I have worn jeans all summer. Long sleeved shirts. I would wear a burqa if I could. Actually, it is ironic. When I pass no mirrors, or see no pictures of myself, I think I look good from eye-level down. I don't mind it so much, but then I catch a glimpse of myself in a reflective surface and I loathe my body. "That's me?" I can't quite believe it. I imagine this is what old age will be like as well, looking in the mirror and wondering who that old lady is. Still, I wish I could accept me at this weight. I consider myself a feminist. I consider myself someone who has examined the female in pop culture and said, "Fuck you, Society." I want my daughter to grow up without ever thinking she is fat. And yet, my inner voice is the worst of those comments on that blog post about fat people. It is ironic because I see other women my size and think they are gorgeously stunning. I am attracted to people like me especially if they are confident in their skin, but when I look at me, I see dead baby and depression and not working out and all the things that have come with this weight. And so, I read the vitriol directed at people who have accepted their body and it makes me seethe. Do any of those skinny people realize how fucking difficult it is to accept yourself at any size?
I want to be a fat peaceful person. Being comfortable in my skin would be lovely. Being at peace at any size would be amazing. Considering I have eaten fast food less than a handful of times in the last two decades and am one of those people who I think most doctors would consider healthy despite my weight, I am not fat for the reasons those people think I am fat. Far from it. I am meticulous about my food intake. In fact, last year, at 200 pounds, I was told that I had an eating disorder. I can't remember if I have talked about that on here or not. It was hard to hear--to be fat and have an eating disorder is impossibly heartbreaking. And yet, it is not rare. My cousin-in-law's wife is doing research into eating disorders and obesity. He linked this article a few months ago.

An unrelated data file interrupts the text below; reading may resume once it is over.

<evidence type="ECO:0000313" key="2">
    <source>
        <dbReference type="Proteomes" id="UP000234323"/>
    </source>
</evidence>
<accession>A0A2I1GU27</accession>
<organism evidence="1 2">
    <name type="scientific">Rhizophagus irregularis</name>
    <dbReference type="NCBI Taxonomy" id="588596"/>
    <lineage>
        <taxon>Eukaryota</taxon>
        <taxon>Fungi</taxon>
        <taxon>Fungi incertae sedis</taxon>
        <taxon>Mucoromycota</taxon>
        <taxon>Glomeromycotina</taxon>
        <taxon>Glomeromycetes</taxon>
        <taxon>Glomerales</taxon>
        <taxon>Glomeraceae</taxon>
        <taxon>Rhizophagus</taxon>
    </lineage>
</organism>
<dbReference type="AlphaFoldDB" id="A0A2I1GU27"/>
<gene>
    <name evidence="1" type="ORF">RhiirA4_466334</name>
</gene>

At the time, I just kept thinking that the end justifies the means. The end justifies the means. Does it? Really? I kept a detailed food journal, ate only raw foods and was vegetarian, became slightly obsessive about checking my weight. In fact, it all happened so subtly, I didn't realize it was happening or what it was called. I was facing an undiagnosed thyroid disease, so I was facing an uphill battle with my weight. With a moderate calorie intake (1400 calories/day), I wasn't losing weight. So, I looked at a cleanse and raw food diet to figure out what was going on. I managed, the first month of a raw food diet to drop 14 lbs. It was addictive to have that kind of momentum. I was eating less than 800 calories a day, and I was at 200 lbs. I checked my weight four-six times a day. I just wanted to drop the weight, then I could go back to normal eating, I thought. I would look at my bowl of greens with sprouts and cry some nights. And I would put on my previously fat jeans which had now become my skinny jeans and feel justified.